Liz Carpenter calls it the "queen bee syndrome" -- a tendency of some women who make it to the top to "sting" other women by shunning them in favor of "buzzing around the male drones -- who really aren't a very exciting group anyway.

"Nothing makes me angrier," the Department of Education's assistant secretary for public affairs told more than 1,000 women bank executives last week, "than women who make it and forget that they owe a debt to those earlier women who forged a path by helping those still struggling to make it."

Although the banking industry is experiencing "tremendous growth," Carpenter noted at the National Association of Bank Women conference, "women continue to be excluded from the jobs with the most money and most responsibility for the most part."

She cited these statistics:

More than 60 percent of bank employes are women; fewer than 10 percent of white women and 5 percent of minority women in banks are officials and managers; more than 70 percent of bank clerical workers are women; bank clerical workers are paid less than clerical workers in other industries.

"i hope the new wave of women careerists won't just clone the men who proceeded us," she said, "but bring a differrent dimension to the job. And I'm banking on women who make it big to remember their sisters as they move up."

Among the dozens of top excutives who spoke during the four-day event were three women who focused on "the agonies and ecstasies of leadership." Here are excerpts of their remarks:

Bette B. Anderson, Under Secretary of the U.S. Treasury:

"I do not have a college degree . . . and that's created problems for me in terms of my self-image.At age 51, I would love nothing better in the world than to go back and get my degree . . .

"The person who values the opinion of others, who is unafraid to acknowledge the need to draw upon the experience of her troops, will find a good support system.

"I have to acknowledge that one of the prices one pays, sometimes, for the honor of heavy responsibilities is the missed opportunities of sustained contact with a lot of people . . . .

"A word of advice . . . Whenever you are the 'first' to do anything, make sure you have your role clearly defined and understood by all involved . . . You don't have to be nasty. You don't have to play power games. But you do have to spell it out: 'That's my decision to make.'"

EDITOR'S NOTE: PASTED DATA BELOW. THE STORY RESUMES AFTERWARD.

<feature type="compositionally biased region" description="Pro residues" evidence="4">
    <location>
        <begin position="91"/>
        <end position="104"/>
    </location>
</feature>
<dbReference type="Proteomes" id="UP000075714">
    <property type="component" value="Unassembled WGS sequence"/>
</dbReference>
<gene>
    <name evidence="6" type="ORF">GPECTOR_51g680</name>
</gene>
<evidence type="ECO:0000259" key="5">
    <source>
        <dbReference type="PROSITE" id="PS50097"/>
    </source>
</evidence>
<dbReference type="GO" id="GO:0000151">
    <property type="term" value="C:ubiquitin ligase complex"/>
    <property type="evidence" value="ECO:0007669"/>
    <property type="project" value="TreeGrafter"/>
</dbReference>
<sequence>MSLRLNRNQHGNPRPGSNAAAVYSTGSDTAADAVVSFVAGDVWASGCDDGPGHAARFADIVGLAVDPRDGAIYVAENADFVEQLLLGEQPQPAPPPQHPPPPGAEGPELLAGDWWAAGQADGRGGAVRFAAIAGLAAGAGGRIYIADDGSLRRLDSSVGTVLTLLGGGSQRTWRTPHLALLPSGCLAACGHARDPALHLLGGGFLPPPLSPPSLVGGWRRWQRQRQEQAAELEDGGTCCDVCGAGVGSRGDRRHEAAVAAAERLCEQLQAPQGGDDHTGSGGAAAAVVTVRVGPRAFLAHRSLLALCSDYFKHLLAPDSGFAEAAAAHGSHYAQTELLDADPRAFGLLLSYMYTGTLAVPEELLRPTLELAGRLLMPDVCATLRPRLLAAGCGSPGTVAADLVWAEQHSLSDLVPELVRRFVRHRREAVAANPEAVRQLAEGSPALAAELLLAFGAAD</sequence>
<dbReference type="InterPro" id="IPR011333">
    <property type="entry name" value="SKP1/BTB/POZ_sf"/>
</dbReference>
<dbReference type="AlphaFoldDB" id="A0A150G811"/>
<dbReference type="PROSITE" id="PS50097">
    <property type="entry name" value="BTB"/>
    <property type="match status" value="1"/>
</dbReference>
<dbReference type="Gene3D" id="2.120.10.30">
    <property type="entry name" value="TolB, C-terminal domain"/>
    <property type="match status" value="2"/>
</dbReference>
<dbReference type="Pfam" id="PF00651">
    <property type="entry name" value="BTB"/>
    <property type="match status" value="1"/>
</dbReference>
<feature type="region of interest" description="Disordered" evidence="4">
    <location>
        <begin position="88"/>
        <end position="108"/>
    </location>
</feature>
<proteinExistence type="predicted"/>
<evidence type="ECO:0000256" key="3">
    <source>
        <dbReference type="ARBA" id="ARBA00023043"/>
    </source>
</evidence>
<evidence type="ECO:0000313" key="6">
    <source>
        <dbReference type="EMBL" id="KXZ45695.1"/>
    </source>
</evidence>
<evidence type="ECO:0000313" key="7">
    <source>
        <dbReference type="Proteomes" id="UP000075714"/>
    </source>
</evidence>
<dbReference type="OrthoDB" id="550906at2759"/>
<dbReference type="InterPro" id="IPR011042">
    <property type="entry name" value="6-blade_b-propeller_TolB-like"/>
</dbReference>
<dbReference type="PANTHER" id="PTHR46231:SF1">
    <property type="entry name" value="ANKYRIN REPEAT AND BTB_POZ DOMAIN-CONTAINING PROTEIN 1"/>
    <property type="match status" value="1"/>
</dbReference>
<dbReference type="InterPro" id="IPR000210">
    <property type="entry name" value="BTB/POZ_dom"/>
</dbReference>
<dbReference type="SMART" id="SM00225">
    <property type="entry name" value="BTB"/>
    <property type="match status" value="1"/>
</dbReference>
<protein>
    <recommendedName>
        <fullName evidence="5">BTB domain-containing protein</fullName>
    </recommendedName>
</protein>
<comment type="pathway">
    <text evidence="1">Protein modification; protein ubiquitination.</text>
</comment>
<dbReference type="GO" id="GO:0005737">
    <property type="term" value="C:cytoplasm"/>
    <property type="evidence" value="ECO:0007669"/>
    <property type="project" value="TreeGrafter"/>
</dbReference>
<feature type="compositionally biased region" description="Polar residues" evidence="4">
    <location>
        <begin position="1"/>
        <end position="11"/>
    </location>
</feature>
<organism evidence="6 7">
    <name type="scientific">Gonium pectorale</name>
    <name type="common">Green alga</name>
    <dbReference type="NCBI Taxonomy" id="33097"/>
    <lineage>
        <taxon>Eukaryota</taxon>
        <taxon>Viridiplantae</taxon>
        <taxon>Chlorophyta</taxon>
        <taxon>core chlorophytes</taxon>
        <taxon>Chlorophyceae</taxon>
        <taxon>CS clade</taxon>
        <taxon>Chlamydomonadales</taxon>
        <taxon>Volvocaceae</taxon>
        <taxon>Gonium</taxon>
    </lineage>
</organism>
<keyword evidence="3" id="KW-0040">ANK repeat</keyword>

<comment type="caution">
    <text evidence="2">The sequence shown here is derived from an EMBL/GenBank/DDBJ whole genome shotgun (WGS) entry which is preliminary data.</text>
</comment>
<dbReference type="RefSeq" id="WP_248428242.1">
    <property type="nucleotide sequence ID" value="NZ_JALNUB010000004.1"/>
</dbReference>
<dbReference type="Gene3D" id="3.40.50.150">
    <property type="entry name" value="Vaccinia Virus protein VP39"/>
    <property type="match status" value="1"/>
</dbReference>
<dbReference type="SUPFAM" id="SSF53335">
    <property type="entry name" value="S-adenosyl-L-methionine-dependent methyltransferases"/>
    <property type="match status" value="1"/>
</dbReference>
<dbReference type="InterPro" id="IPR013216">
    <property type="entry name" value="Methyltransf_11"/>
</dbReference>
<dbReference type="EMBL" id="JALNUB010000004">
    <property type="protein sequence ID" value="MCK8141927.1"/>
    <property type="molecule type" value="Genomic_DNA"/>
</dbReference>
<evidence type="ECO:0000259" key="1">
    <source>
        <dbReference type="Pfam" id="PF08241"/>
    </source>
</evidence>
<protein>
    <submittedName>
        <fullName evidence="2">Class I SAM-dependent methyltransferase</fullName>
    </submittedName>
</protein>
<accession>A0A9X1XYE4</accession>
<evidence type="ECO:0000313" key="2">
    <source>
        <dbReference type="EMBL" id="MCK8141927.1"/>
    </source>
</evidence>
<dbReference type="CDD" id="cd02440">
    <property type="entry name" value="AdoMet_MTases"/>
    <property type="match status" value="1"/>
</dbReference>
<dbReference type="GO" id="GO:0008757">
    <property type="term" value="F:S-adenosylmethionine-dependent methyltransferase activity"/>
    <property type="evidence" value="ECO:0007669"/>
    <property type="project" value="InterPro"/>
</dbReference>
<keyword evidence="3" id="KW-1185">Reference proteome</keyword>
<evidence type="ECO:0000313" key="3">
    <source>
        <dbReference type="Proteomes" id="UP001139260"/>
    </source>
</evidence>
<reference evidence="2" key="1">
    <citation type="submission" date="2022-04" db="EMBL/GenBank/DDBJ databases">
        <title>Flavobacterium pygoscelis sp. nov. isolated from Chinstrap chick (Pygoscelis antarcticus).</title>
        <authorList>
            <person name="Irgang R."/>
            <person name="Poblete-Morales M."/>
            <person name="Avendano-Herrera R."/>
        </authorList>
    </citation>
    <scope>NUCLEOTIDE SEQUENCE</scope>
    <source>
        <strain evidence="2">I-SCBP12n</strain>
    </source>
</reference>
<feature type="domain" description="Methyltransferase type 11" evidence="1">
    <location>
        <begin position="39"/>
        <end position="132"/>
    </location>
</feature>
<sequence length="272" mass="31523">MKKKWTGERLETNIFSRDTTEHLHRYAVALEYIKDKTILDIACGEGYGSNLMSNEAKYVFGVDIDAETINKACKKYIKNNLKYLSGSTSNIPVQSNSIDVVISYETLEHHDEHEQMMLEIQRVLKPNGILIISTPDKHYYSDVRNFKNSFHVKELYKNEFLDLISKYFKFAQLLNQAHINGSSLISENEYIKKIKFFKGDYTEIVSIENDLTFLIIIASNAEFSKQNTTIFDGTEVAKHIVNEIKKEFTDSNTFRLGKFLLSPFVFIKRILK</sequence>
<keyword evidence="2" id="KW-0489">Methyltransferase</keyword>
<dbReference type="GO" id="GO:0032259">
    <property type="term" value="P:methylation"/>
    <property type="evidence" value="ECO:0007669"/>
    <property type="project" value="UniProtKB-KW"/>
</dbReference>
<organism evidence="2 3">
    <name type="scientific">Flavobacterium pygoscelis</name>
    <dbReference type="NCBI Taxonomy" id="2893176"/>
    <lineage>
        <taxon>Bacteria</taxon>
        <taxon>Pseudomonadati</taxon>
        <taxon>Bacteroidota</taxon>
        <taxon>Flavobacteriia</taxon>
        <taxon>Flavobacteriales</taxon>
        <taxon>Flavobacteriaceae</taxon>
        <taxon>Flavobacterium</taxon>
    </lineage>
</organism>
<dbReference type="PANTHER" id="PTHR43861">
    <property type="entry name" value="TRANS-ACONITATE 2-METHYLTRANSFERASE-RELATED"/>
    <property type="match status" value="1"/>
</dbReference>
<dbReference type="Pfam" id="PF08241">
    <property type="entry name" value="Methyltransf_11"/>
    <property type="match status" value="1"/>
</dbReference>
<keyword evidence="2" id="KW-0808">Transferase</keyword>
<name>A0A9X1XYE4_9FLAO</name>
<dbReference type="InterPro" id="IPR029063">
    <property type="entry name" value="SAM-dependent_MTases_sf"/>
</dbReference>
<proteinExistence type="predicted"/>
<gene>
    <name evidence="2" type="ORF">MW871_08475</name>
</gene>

Leanne Lachman, president of Real Estate Research Corp.:

"A consultant needs a fairly strong ego. If we aren't very positive about the advice we're giving, the people who are paying are not going to be happy about paying the bills or taking the advice. . . .

"It is when you learn to understand people that you make the valid judgements crucial in management . . . and women really have it.

"There comes a point in rising through the ranks where specifics become less important and how you can deal with decision-making becomes more important, and broad, general experience stands in good stead.

"I'm a strong believer in creating your own position. Women have a real advantage in not being part of the oldboy network. If we don't know the rules we can create them."

Alene Moris, president, Individual Development Center, Inc.:

"I came to leadership late in life. I grew up thinking there were clever people out there who would run my country wisely and all I had to do was be a good member of the group.

"I lived in South Asia during the Vietnam war (teaching in a Chinese school) and realized either (the leaders) were on a wrong track or I was crazy.

"Being a good female I started out thinking I was crazy. But when I heard we had enough nuclear bombs to kill the enemy nine times I realized I'm the sane one.

"In going back to graduate school (after age 40), I discovered Freud said a normal woman wouldn't want to be a leader. Since I wanted to be normal, I was worried. Then I read he said we have penis envy. . . .

"I entered mid-life with a sense of mission . . . but not sure how to apply it. I decided there were two kinds of people: people who are afraid, so don't act, and people who are afraid and act anyway. . . .

"My biggest temptation is to retreat. I do need, occasionally, to literally stop for spiritual grounding and to get my life back in focus.Those days, when I can't fight any longer, when I feel myself stretched too thin and too hot, I go home and prune the roses."